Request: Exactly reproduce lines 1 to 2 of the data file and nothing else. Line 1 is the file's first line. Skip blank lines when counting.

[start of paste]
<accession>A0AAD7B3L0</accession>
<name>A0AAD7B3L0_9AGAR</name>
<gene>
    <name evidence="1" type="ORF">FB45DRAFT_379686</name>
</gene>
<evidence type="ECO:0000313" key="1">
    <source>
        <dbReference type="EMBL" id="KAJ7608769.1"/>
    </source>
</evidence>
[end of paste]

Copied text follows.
<accession>A0AAD7B3L0</accession>
<name>A0AAD7B3L0_9AGAR</name>